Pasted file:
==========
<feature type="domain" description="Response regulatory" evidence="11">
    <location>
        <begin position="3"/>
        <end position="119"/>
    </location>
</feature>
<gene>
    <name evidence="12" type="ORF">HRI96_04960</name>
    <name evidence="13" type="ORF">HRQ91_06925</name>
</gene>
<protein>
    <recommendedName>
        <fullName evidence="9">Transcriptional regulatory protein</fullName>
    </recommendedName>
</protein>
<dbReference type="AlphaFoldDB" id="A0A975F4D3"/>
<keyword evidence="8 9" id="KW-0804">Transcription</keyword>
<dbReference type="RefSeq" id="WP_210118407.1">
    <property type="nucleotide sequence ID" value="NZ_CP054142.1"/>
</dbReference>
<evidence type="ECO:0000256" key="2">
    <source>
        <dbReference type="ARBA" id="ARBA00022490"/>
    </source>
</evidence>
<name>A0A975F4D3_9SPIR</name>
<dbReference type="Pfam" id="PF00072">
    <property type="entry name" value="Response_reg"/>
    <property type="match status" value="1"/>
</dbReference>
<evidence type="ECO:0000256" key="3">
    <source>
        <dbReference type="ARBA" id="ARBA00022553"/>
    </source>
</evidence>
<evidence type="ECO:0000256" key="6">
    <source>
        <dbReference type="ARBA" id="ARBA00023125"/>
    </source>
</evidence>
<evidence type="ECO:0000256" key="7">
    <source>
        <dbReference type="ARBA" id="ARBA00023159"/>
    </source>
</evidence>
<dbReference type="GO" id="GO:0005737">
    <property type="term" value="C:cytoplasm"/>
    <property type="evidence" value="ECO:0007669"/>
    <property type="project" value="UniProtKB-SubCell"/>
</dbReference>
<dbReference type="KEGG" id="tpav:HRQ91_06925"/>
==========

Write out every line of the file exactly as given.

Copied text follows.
<feature type="domain" description="Response regulatory" evidence="11">
    <location>
        <begin position="3"/>
        <end position="119"/>
    </location>
</feature>
<gene>
    <name evidence="12" type="ORF">HRI96_04960</name>
    <name evidence="13" type="ORF">HRQ91_06925</name>
</gene>
<protein>
    <recommendedName>
        <fullName evidence="9">Transcriptional regulatory protein</fullName>
    </recommendedName>
</protein>
<dbReference type="AlphaFoldDB" id="A0A975F4D3"/>
<keyword evidence="8 9" id="KW-0804">Transcription</keyword>
<dbReference type="RefSeq" id="WP_210118407.1">
    <property type="nucleotide sequence ID" value="NZ_CP054142.1"/>
</dbReference>
<evidence type="ECO:0000256" key="2">
    <source>
        <dbReference type="ARBA" id="ARBA00022490"/>
    </source>
</evidence>
<name>A0A975F4D3_9SPIR</name>
<dbReference type="Pfam" id="PF00072">
    <property type="entry name" value="Response_reg"/>
    <property type="match status" value="1"/>
</dbReference>
<evidence type="ECO:0000256" key="3">
    <source>
        <dbReference type="ARBA" id="ARBA00022553"/>
    </source>
</evidence>
<evidence type="ECO:0000256" key="6">
    <source>
        <dbReference type="ARBA" id="ARBA00023125"/>
    </source>
</evidence>
<evidence type="ECO:0000256" key="7">
    <source>
        <dbReference type="ARBA" id="ARBA00023159"/>
    </source>
</evidence>
<dbReference type="GO" id="GO:0005737">
    <property type="term" value="C:cytoplasm"/>
    <property type="evidence" value="ECO:0007669"/>
    <property type="project" value="UniProtKB-SubCell"/>
</dbReference>
<dbReference type="KEGG" id="tpav:HRQ91_06925"/>